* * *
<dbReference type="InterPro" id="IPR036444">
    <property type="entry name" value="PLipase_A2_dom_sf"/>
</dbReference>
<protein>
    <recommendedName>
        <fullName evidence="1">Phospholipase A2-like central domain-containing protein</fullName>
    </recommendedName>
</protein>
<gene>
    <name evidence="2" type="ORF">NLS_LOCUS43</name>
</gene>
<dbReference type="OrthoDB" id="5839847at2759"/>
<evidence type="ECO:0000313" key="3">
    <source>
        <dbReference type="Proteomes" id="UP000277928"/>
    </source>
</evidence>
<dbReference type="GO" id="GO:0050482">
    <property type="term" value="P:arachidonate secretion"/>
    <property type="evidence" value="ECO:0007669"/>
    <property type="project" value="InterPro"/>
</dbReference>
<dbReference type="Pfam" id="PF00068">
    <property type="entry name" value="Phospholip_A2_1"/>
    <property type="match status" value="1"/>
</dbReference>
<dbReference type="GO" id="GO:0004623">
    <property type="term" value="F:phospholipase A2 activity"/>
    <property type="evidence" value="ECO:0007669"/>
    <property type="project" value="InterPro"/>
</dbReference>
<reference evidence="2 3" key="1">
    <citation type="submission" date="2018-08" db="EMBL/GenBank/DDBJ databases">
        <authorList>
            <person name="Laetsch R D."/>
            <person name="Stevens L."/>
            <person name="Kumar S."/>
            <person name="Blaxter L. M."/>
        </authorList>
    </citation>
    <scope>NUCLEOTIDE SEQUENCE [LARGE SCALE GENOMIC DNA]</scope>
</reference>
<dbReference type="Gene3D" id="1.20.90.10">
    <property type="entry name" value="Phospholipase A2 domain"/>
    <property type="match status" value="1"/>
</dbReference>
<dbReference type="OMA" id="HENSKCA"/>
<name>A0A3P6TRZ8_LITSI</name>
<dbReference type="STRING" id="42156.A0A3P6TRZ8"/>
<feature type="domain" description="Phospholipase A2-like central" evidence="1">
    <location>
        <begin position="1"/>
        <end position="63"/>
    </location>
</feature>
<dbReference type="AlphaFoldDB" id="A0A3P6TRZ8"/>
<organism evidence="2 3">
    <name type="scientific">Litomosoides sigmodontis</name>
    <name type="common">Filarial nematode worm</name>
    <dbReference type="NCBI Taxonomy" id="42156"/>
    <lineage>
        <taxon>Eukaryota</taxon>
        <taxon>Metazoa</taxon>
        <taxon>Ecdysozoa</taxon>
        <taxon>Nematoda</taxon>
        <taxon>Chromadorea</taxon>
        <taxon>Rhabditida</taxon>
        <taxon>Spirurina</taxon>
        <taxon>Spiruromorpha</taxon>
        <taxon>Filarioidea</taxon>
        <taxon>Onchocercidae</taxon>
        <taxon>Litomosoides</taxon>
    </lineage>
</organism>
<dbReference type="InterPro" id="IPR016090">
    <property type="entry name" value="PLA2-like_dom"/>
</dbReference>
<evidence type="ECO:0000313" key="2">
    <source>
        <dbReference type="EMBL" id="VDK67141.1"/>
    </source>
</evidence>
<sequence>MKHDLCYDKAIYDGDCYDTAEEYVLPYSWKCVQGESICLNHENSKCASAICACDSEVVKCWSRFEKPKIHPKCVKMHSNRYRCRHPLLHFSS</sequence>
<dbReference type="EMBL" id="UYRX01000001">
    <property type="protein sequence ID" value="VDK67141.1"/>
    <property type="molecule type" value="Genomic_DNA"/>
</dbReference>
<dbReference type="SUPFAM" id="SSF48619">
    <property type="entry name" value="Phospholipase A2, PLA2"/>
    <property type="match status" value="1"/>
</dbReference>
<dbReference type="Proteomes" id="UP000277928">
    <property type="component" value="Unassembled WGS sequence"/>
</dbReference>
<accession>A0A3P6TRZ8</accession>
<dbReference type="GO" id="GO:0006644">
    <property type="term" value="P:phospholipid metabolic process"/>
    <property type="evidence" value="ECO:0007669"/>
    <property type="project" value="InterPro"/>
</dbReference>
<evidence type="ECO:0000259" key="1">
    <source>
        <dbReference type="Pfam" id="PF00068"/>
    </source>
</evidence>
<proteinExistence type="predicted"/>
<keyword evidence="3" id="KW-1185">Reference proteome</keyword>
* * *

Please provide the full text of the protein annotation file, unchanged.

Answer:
<dbReference type="InterPro" id="IPR036444">
    <property type="entry name" value="PLipase_A2_dom_sf"/>
</dbReference>
<protein>
    <recommendedName>
        <fullName evidence="1">Phospholipase A2-like central domain-containing protein</fullName>
    </recommendedName>
</protein>
<gene>
    <name evidence="2" type="ORF">NLS_LOCUS43</name>
</gene>
<dbReference type="OrthoDB" id="5839847at2759"/>
<evidence type="ECO:0000313" key="3">
    <source>
        <dbReference type="Proteomes" id="UP000277928"/>
    </source>
</evidence>
<dbReference type="GO" id="GO:0050482">
    <property type="term" value="P:arachidonate secretion"/>
    <property type="evidence" value="ECO:0007669"/>
    <property type="project" value="InterPro"/>
</dbReference>
<dbReference type="Pfam" id="PF00068">
    <property type="entry name" value="Phospholip_A2_1"/>
    <property type="match status" value="1"/>
</dbReference>
<dbReference type="GO" id="GO:0004623">
    <property type="term" value="F:phospholipase A2 activity"/>
    <property type="evidence" value="ECO:0007669"/>
    <property type="project" value="InterPro"/>
</dbReference>
<reference evidence="2 3" key="1">
    <citation type="submission" date="2018-08" db="EMBL/GenBank/DDBJ databases">
        <authorList>
            <person name="Laetsch R D."/>
            <person name="Stevens L."/>
            <person name="Kumar S."/>
            <person name="Blaxter L. M."/>
        </authorList>
    </citation>
    <scope>NUCLEOTIDE SEQUENCE [LARGE SCALE GENOMIC DNA]</scope>
</reference>
<dbReference type="Gene3D" id="1.20.90.10">
    <property type="entry name" value="Phospholipase A2 domain"/>
    <property type="match status" value="1"/>
</dbReference>
<dbReference type="OMA" id="HENSKCA"/>
<name>A0A3P6TRZ8_LITSI</name>
<dbReference type="STRING" id="42156.A0A3P6TRZ8"/>
<feature type="domain" description="Phospholipase A2-like central" evidence="1">
    <location>
        <begin position="1"/>
        <end position="63"/>
    </location>
</feature>
<dbReference type="AlphaFoldDB" id="A0A3P6TRZ8"/>
<organism evidence="2 3">
    <name type="scientific">Litomosoides sigmodontis</name>
    <name type="common">Filarial nematode worm</name>
    <dbReference type="NCBI Taxonomy" id="42156"/>
    <lineage>
        <taxon>Eukaryota</taxon>
        <taxon>Metazoa</taxon>
        <taxon>Ecdysozoa</taxon>
        <taxon>Nematoda</taxon>
        <taxon>Chromadorea</taxon>
        <taxon>Rhabditida</taxon>
        <taxon>Spirurina</taxon>
        <taxon>Spiruromorpha</taxon>
        <taxon>Filarioidea</taxon>
        <taxon>Onchocercidae</taxon>
        <taxon>Litomosoides</taxon>
    </lineage>
</organism>
<dbReference type="InterPro" id="IPR016090">
    <property type="entry name" value="PLA2-like_dom"/>
</dbReference>
<evidence type="ECO:0000313" key="2">
    <source>
        <dbReference type="EMBL" id="VDK67141.1"/>
    </source>
</evidence>
<sequence>MKHDLCYDKAIYDGDCYDTAEEYVLPYSWKCVQGESICLNHENSKCASAICACDSEVVKCWSRFEKPKIHPKCVKMHSNRYRCRHPLLHFSS</sequence>
<dbReference type="EMBL" id="UYRX01000001">
    <property type="protein sequence ID" value="VDK67141.1"/>
    <property type="molecule type" value="Genomic_DNA"/>
</dbReference>
<dbReference type="SUPFAM" id="SSF48619">
    <property type="entry name" value="Phospholipase A2, PLA2"/>
    <property type="match status" value="1"/>
</dbReference>
<dbReference type="Proteomes" id="UP000277928">
    <property type="component" value="Unassembled WGS sequence"/>
</dbReference>
<accession>A0A3P6TRZ8</accession>
<dbReference type="GO" id="GO:0006644">
    <property type="term" value="P:phospholipid metabolic process"/>
    <property type="evidence" value="ECO:0007669"/>
    <property type="project" value="InterPro"/>
</dbReference>
<evidence type="ECO:0000259" key="1">
    <source>
        <dbReference type="Pfam" id="PF00068"/>
    </source>
</evidence>
<proteinExistence type="predicted"/>
<keyword evidence="3" id="KW-1185">Reference proteome</keyword>